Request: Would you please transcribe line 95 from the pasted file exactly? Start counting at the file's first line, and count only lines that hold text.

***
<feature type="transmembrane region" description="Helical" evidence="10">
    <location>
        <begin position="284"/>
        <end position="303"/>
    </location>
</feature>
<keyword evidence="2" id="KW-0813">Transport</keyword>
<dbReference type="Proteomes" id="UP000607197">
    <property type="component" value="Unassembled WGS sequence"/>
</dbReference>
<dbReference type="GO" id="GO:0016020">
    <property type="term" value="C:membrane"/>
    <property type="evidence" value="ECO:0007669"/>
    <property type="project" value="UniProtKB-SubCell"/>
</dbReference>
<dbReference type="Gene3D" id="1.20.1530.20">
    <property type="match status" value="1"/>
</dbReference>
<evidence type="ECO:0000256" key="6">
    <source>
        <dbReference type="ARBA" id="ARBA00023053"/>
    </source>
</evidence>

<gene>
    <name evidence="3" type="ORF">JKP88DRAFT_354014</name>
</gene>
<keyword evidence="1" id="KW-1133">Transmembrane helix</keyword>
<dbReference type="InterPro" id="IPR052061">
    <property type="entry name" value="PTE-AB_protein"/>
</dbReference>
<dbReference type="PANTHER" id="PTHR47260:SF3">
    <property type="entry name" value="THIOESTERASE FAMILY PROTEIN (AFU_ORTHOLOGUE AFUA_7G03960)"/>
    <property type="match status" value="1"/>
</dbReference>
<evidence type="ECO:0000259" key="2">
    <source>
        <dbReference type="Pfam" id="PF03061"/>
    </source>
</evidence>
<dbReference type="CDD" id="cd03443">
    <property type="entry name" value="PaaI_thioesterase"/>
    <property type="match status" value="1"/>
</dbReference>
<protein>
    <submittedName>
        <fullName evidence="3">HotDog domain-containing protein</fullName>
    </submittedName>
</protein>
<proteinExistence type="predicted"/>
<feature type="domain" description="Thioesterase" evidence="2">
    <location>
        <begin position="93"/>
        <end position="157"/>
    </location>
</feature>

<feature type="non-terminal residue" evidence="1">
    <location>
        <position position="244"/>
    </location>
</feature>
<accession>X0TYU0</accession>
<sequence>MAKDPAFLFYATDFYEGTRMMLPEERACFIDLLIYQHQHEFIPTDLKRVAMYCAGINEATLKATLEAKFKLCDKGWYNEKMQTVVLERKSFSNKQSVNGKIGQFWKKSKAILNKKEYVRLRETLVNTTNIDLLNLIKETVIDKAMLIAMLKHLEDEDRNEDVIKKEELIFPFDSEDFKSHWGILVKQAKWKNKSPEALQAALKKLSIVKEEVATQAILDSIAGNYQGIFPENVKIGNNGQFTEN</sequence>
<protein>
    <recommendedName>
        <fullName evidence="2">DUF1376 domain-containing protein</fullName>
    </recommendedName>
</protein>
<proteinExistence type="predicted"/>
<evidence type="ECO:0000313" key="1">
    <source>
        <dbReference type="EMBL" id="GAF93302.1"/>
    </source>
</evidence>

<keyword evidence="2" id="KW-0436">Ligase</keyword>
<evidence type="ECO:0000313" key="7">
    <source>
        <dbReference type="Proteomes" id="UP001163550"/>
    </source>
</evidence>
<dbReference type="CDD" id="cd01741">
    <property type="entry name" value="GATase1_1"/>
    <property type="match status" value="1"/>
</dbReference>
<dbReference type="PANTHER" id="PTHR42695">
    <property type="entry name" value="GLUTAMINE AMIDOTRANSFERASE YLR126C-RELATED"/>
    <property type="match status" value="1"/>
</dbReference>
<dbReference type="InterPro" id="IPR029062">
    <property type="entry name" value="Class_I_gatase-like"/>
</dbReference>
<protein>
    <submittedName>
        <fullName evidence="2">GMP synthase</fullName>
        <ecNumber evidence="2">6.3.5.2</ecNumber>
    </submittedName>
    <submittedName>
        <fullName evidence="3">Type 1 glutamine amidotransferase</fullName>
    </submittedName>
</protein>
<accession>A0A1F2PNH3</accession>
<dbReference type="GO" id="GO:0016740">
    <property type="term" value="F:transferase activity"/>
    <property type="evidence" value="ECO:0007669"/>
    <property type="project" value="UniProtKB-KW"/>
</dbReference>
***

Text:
    </submittedName>